Observing how these technologies of the self (Foucault 2005) have become popular in recent years and are beginning to occupy more and more socio-cultural spaces such as schools, universities, prisons, hospitals and the like, I consider this an opportune moment to think about these notions. The objective of my research is to discuss the complexity and scope within the dimensions of identity related to the body and emotions, based on a case study of yoga and meditation practitioners. By analysing the process of reflexivity and rationality among interlocutors, I seek to understand how these reflexive processes constitute and legitimise the pursuit of self-knowledge experienced by them. The aim of my research is thus to examine the dynamics of appropriation of these worldviews and the processes of production and transmission of meanings inherent in these practices.

 

References

ALTGLAS, Véronique (2007). The Global Diffusion and Westernization of Neo-Hindu Movements: Siddha Yoga and Sivananda Centres. Religions of South Asia 1, n. 2, p. 217–37.

BASTOS, Cecilia (2022). Individualism in Spirituality? A Close Look at Vedanta Students and Yoga Practitioners in Rio de Janeiro. International Journal of Latin American Religions 6, n. 2, p. 404-419.

BOURDIEU, Pierre (2017). “Habitus.” In Habitus: A Sense of Place, edited by Bourdieu, 59-66. London: Routledge.

CAMPBELL, Colin (2013). A New Age theodicy for a new age. In: Heelas, Martin & Woodhead (Orgs) Peter Berger and the study of religion. New York: Routledge, p. 73-84.

FLOOD, Galvin (2006). The Tantric Body: the Secret Tradition of Hindu Religion. London: Tauris.

FOUCAULT, Michel (2005) The hermeneutics of the subject: Lectures at the Collège de France 1981–1982, v. 9: Macmillan.

GANGULY, Tuhina (2018). Connecting Their Selves: The Discourse of Karma, Calling, and Surrendering among Western Spiritual Practitioners in India. Journal of the American Academy of Religion 86, n. 4, p. 1014–1045.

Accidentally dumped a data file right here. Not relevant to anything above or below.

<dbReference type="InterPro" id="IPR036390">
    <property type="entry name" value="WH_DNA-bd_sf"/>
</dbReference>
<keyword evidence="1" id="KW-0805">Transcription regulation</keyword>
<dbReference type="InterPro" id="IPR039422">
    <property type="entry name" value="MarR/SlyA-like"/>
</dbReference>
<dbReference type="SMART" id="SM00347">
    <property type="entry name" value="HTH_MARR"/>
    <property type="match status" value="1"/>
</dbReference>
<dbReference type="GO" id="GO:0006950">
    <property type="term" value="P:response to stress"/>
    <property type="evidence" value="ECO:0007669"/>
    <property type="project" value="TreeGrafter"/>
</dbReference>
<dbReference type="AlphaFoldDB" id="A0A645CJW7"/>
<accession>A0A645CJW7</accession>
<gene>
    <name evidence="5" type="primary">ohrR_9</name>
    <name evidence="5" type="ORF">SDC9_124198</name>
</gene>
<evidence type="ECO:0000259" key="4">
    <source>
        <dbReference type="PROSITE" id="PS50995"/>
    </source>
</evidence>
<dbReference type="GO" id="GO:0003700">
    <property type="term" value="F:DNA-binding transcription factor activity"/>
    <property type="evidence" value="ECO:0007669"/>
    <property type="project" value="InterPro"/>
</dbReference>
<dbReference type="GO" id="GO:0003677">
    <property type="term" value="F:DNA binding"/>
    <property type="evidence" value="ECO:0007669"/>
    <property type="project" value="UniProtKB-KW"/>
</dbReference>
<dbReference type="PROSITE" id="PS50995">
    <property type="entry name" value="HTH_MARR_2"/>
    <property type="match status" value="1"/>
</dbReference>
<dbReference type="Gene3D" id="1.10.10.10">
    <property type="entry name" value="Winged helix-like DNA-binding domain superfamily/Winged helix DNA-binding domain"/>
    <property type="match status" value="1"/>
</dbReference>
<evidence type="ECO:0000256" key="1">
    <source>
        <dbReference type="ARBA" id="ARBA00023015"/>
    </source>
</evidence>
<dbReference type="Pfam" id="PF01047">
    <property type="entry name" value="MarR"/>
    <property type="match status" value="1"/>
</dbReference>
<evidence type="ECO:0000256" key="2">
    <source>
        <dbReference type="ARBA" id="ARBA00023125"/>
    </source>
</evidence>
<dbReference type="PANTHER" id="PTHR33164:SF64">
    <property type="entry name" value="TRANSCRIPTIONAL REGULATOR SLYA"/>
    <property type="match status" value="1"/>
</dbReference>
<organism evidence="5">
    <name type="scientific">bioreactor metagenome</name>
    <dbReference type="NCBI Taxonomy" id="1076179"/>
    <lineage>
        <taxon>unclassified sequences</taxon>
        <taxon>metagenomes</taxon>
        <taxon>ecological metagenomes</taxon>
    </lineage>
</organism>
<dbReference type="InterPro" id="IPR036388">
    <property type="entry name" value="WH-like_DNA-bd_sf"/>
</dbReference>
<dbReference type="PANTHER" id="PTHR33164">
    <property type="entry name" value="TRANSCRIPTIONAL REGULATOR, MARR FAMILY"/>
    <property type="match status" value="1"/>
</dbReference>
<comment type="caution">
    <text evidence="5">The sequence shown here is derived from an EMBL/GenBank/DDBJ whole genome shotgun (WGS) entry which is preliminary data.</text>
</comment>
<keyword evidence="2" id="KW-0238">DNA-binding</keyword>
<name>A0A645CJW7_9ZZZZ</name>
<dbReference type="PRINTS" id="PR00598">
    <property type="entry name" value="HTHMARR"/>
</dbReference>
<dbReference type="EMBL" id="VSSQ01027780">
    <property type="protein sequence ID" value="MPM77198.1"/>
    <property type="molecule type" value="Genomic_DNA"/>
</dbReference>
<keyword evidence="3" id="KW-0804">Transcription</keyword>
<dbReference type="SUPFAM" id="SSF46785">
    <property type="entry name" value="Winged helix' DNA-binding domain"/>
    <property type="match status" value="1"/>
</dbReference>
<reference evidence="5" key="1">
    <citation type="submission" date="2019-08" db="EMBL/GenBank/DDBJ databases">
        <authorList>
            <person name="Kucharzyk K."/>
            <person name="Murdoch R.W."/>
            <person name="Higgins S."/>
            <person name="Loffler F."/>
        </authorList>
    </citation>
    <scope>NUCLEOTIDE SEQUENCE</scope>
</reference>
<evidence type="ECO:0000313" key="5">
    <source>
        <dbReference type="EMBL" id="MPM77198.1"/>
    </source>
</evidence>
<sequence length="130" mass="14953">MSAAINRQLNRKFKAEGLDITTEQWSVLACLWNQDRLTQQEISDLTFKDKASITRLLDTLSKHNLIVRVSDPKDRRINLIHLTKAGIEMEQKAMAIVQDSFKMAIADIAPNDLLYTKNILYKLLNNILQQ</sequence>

KOCH, Anne (2015). Competitive Charity: A Neoliberal Culture of ‘Giving Back’ in Global Yoga. Journal of Contemporary Religion 30, n. 1, p. 73-88.

LUCIA, Amanda (2018). Saving Yogis: Spiritual Nationalism and the Proselytizing Missions of Global Yoga. In: Brown; Yeoh. Asian Migrants and Religious Experience: From Missionary Journeys to Labor Mobility. Amsterdam: Amsterdam University Press, p. 35-70.

LUCIA, Amanda (2020). White Utopias. Oakland: University of California Press.

NEWCOMBE, Suzanne (2005). Spirituality and ‘Mystical Religion’ in Contemporary Society: A Case Study of British Practitioners of the Iyengar Method of Yoga. Journal of Contemporary Religion 20, n. 3, p. 305-322.

SINGLETON, Mark (2005). Salvation through relaxation: Proprioceptive therapy and its relationship to yoga. Journal of Contemporary Religion 20, n. 3, p. 289-304.

WARRIER, Maya (2005). Hindu selves in a modern world. Guru faith in the Mata Amritanandamayi Mission. London & New York: Routledge.

WOOD, Mathew (2010). The sociology of spirituality. In: Bryan Turner (ed.) The sociology of religion. Wiley-Blackwell.

WOODHEAD, Linda and HEELAS, Paul (2005). The spiritual revolution: Why religion is giving way to spirituality. Oxford: Blackwell.

 

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Cecilia Bastos is a fellow researcher at the Centre for Advanced Studies in Social Sciences in the Humanities and Social Sciences at Friedrich-Alexander-Universität, Germany. She was a postdoctoral research fellow in Social Anthropology at the National Museum/Federal University of Rio de Janeiro (UFRJ) from 2016 to 2022. She holds a PhD in Social Sciences and is the author of the book “In search of spirituality in India: the meanings of a modern pilgrimage,” released in 2016.